Enforceable Protections for Workers + Support for Small Businesses: F
The Baker Administration has issued requirements for workplaces across a variety of sectors that have reopened. However, the Governor has done nothing to address the extremely limited capacity that currently exists to ensure safety standards are being met. The entities with enforcement authority – local boards of health and the Department of Labor Standards – do not have anywhere near the staff or resources to respond to or enforce workplace safety protections on the scale necessary. Further, current guidelines do not allow for timely enforcement action in the case that employers are putting workers and the public at risk. Instead of enforceable protections, employers are only required to provide a self-attestation that they are compliant with safety standards, ignoring core tenants of occupational health practice and denying a role for workers in safety assessments.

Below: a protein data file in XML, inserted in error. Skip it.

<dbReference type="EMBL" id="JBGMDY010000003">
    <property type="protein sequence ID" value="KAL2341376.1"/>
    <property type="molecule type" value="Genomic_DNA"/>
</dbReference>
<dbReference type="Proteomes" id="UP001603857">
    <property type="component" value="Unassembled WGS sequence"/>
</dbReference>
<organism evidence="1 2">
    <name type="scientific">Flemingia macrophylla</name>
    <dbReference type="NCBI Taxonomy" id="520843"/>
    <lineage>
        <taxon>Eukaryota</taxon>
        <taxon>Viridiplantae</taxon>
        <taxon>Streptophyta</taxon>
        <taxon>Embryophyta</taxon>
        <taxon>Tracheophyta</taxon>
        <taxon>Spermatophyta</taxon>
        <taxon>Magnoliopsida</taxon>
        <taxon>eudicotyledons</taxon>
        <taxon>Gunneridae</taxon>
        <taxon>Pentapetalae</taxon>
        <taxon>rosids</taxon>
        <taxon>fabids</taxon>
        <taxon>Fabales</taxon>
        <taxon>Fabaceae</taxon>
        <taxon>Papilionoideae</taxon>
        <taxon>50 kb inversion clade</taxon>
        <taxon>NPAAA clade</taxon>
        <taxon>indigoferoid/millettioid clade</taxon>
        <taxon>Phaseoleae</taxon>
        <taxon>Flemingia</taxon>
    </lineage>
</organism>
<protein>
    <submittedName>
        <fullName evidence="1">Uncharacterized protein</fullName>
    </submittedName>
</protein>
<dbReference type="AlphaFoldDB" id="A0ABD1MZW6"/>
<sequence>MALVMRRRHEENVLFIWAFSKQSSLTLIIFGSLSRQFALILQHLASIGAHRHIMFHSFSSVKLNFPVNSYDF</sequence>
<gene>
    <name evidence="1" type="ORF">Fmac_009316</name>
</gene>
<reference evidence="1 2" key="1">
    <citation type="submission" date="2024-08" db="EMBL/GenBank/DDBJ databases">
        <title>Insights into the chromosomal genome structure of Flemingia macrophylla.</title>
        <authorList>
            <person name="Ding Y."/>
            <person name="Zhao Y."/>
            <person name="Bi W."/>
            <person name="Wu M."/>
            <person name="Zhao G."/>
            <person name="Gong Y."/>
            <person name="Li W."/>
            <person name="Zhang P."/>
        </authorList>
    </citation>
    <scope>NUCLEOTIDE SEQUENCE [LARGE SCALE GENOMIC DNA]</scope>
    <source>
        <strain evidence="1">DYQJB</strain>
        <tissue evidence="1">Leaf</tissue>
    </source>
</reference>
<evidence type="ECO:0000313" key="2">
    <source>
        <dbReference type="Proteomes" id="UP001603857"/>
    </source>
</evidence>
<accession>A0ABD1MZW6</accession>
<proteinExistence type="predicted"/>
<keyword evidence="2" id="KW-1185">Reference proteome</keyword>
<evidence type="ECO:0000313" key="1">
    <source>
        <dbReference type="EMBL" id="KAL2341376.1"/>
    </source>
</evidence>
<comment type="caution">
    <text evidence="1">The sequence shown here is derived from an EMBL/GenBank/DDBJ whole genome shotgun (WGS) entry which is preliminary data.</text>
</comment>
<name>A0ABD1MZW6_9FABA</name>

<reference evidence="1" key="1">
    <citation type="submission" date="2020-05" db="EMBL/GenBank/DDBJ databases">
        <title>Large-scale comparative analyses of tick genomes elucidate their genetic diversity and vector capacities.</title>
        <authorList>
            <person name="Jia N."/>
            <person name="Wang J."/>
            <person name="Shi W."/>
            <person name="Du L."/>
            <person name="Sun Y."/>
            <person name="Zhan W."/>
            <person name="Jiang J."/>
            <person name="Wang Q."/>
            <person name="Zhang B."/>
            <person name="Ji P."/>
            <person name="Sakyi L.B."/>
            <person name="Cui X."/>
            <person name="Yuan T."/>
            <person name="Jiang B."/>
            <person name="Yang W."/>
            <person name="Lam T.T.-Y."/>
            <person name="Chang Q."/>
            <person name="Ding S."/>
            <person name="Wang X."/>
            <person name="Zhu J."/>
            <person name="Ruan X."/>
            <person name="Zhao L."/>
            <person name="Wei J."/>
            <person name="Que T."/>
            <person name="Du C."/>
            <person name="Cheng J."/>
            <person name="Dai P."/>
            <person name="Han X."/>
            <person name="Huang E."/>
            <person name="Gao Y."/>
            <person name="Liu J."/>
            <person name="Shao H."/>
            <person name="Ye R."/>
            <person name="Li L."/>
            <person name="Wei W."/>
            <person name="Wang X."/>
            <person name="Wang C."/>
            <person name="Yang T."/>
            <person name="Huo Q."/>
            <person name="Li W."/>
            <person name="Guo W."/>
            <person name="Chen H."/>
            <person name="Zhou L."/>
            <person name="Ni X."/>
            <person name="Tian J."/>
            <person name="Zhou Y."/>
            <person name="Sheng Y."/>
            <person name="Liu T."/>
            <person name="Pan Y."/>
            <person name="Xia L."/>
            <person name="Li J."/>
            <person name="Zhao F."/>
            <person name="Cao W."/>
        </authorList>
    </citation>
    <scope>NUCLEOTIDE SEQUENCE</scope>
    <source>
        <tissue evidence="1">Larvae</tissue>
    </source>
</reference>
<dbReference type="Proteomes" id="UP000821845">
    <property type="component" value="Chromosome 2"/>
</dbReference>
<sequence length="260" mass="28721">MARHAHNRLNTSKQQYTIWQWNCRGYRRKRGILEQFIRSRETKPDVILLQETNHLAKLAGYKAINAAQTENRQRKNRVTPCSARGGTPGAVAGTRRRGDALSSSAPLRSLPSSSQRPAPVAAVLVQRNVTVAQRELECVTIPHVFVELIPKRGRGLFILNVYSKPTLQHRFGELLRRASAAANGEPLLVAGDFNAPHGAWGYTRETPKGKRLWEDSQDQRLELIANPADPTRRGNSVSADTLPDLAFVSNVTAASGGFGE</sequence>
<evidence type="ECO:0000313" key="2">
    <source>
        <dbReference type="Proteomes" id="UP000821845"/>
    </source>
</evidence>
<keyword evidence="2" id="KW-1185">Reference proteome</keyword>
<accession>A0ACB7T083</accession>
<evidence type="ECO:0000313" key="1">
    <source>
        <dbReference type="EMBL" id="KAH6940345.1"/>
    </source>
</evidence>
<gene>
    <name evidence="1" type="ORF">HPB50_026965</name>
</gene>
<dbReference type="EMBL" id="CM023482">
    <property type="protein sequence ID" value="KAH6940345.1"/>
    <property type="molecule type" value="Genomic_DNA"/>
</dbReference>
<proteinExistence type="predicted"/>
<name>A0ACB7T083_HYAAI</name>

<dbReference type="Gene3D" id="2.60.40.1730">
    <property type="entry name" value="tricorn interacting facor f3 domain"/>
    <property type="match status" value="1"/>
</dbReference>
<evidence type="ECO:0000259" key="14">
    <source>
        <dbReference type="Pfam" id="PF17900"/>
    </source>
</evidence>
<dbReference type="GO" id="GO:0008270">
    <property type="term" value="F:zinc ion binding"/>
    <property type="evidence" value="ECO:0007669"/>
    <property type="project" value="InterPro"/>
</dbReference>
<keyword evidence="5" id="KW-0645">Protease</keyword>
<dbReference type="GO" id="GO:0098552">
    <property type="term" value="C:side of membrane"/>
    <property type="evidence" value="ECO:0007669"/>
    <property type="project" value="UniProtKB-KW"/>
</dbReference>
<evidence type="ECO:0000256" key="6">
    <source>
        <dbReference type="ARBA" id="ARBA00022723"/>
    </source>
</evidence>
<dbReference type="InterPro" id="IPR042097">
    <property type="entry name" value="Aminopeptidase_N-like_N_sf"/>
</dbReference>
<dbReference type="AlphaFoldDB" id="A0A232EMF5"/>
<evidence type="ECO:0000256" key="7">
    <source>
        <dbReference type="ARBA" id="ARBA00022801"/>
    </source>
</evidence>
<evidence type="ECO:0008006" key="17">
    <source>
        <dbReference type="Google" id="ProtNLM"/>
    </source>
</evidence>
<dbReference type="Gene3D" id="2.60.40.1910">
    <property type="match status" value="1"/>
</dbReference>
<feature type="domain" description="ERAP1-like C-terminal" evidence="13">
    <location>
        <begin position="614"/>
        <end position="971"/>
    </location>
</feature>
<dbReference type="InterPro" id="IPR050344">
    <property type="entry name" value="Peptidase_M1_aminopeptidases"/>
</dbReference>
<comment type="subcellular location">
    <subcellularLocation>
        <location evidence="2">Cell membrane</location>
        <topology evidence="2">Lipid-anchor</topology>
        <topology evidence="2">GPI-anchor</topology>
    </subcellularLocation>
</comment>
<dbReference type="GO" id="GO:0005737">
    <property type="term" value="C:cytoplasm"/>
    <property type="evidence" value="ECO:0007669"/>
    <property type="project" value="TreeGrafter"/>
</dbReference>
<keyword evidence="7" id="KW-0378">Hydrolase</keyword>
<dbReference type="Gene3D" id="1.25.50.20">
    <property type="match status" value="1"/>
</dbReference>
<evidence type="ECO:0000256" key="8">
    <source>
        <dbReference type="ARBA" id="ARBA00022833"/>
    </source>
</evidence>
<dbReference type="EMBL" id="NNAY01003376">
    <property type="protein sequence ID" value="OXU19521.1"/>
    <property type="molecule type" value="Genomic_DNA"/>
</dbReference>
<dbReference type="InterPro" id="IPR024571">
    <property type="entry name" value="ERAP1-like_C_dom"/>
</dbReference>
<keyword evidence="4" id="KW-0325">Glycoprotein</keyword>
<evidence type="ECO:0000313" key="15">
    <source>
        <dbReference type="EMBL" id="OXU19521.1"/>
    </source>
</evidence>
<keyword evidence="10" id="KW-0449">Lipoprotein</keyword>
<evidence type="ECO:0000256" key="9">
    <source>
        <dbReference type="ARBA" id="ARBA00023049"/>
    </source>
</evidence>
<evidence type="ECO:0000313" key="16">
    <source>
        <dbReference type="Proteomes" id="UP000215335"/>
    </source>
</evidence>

Accelerate & Expand Testing: D
The Governor is falling dramatically short of meeting his own goal to perform 45,000 tests/day by the end of July. In May and June, Massachusetts averaged less than 10,000 tests/day. Testing is not widely available for high risk people who do not have symptoms (including essential workers, people living in congregate facilities, and residents of the communities most impacted) despite this being a stated goal of the Administration. A new state testing website does not recommend testing for high risk, asymptomatic people. While pop up sites recently offered testing aimed at people who had attended protests, these sites were open for just two days before closing. A plan has been developed that would expand testing to meet these goals, but has not been implemented.
Seat at the Table: F
The Governor has not consulted with or engaged the groups most impacted by reopening decisions and has ignored calls to name a Recovery Advisory Board to advise him on decisions about future phases of reopening (and, if needed, reclosing), including guidance for standards and enforcement. Essential workers, Black and Latinx communities, people with disabilities, LGBTQ+ people, and older adults will be most affected by these decisions but have no seat at the table. Likewise, municipal public health leaders who are responsible for education, communications, and enforcement at the local level, have not been consulted on important decisions. While useful, the DPH health equity advisory committee was not convened for this purpose.